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Flávia Cristina Silveira Braga et al.
REM, Int. Eng. J., Ouro Preto, 72(3), 435-443, jul. sep. | 2019
Flávia Cristina Silveira Braga1,2,6
Carlos Alberto Rosiere1,7
João Orestes Schneider Santos3,8
Steffen G. Hagemann4,9
Pedro Valle Salles2,5,10
1Universidade Federal de Minas Gerais \u2013 UFMG, 
Instituto de Geociências,
Belo Horizonte - Minas Gerais \u2013 Brasil.
2Universidade do Estado de Minas Gerais - UEMG, 
Faculdade de Engenharia,
João Monlevade - Minas Gerais \u2013 Brasil.
3Universidade do Estado do Amazonas - UEA 
Manaus - Brasil.
4University of Western Australia, Centre for
Exploration Targeting, Perth \u2013 Australia.
5Centro Federal de Educação Tecnológica de 
Minas Gerais - CEFET-MG,
Belo Horizonte \u2013 Minas Gerais \u2013 Brasil.
Depicting the 3D geometry 
of ore bodies using implicit 
lithological modeling: An 
example from the Horto-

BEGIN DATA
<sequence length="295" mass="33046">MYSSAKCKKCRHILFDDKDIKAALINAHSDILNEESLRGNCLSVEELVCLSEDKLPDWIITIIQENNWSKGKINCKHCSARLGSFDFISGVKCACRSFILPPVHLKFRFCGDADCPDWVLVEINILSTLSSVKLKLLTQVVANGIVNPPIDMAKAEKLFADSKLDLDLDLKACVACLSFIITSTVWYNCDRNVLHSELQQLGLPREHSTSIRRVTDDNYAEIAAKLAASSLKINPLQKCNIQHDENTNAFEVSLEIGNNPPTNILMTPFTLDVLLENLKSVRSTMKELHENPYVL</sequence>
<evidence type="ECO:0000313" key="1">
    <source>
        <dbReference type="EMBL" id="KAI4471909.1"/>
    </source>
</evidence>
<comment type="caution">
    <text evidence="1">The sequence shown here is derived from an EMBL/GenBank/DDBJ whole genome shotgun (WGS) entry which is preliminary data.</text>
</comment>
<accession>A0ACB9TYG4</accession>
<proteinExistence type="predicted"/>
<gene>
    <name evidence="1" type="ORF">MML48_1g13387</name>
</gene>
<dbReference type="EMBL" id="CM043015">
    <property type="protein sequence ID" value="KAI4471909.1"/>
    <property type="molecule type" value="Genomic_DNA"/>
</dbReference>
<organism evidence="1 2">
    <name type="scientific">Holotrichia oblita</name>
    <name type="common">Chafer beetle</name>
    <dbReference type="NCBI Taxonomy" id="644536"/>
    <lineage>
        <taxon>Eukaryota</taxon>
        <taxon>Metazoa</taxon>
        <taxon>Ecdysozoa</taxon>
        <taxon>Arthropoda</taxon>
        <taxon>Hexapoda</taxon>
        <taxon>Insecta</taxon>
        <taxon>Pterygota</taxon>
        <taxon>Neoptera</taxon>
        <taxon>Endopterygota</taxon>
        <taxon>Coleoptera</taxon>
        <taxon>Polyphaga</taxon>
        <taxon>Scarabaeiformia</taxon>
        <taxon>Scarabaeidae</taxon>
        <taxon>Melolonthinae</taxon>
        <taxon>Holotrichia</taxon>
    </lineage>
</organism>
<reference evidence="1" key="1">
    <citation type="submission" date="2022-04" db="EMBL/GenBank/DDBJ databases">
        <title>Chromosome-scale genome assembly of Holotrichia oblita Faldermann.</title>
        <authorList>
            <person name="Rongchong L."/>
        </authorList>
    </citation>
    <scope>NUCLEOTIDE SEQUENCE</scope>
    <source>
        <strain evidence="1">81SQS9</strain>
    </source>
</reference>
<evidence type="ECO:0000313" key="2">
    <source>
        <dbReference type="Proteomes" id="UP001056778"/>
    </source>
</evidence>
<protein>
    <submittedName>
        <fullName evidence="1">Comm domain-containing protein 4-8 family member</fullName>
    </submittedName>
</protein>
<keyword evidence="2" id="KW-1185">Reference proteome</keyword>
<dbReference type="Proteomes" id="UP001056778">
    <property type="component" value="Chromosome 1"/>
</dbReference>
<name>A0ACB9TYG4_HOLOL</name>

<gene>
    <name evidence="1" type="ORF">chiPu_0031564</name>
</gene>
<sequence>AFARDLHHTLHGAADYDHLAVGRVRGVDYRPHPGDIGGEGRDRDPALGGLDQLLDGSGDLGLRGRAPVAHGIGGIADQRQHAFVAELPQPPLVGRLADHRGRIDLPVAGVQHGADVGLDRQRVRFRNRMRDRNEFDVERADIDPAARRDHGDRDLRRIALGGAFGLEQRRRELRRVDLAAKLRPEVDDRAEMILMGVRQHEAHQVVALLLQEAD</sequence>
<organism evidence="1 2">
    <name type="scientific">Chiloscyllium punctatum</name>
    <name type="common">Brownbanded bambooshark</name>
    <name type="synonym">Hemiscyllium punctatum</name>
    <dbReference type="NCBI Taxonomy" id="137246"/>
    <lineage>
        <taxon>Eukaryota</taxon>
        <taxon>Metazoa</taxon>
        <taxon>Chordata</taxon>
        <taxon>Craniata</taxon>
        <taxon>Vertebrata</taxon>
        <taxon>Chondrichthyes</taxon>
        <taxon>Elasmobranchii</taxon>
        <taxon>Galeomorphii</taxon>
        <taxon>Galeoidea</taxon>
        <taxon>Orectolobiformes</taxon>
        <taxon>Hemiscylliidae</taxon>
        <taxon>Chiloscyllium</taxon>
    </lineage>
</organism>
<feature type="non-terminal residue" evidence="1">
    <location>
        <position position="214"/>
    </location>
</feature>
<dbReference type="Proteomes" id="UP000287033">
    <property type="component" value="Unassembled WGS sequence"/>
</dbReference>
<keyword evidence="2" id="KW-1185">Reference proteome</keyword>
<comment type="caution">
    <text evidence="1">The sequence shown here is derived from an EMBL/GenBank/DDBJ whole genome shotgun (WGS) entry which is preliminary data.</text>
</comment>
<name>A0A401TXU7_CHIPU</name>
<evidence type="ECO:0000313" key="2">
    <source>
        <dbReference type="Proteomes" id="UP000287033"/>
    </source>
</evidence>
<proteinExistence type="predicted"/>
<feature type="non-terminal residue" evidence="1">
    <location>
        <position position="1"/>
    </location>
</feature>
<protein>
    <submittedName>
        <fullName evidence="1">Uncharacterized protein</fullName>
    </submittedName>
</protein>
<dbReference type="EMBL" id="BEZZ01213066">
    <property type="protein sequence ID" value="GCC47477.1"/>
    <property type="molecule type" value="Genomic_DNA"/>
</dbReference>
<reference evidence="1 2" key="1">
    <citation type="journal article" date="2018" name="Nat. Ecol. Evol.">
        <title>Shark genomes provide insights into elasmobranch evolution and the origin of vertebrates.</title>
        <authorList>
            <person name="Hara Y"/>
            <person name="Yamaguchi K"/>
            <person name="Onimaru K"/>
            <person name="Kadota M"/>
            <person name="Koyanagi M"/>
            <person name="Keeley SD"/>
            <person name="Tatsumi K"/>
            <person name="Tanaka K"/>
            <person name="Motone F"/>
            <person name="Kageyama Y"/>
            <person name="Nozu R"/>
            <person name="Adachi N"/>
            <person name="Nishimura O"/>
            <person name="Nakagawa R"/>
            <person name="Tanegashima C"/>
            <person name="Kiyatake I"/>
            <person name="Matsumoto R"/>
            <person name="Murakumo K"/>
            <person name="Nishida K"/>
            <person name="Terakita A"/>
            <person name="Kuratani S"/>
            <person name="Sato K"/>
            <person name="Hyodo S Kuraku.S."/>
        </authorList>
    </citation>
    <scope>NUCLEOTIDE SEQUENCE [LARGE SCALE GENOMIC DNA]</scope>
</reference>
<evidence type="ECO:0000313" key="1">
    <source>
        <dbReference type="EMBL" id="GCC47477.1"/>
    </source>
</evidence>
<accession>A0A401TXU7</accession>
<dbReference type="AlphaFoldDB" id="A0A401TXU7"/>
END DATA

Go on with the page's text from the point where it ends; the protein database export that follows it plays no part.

Baratinha iron deposit, 
Guanhães block, MG
The definition of geological domains is essential for mineral exploration and is 
traditionally done manually, section by section, in a laborious, time consuming and 
subjective process, to construct a 3D model. The technique referred to as implicit 
modeling is an option to model deposits in a fast and practical manner. This article 
presents the lithological model of the Horto-Baratinha iron deposit, located in the 
Antônio Dias municipality, central-eastern part of Minas Gerais state, constructed 
using the Leapfrog Geo® software. The deposit is situated at the Guanhães tectonic 
block that is a basement domain of the Neoproterozoic Araçuaí Orogenic Belt. The 
deposit is comprised of itabirite-hosted high-grade iron bodies (>60 wt.% Fe) associ-
ated with polydeformed mica schists, amphibole schist with a Statherian maximum 
deposition age, enclosed by Statherian granitoids of the Borrachudos Suite and cross-
cut by undeformed pegmatite dikes crystallized during Late Ediacaran-Cambrian. 
The sequence was affected by progressive multiple deformation phases, associated 
with the collisional stage of the Brasiliano Orogeny (630-560 Ma), generating a dome 
and basin mesoscale refolding shape. The model points the proximity between high-
grade bodies and pegmatite indicating the possibility that the intrusions contribute to 
the iron mineralization.
Keywords: implicit lithological modeling, iron ore, Guanhães block.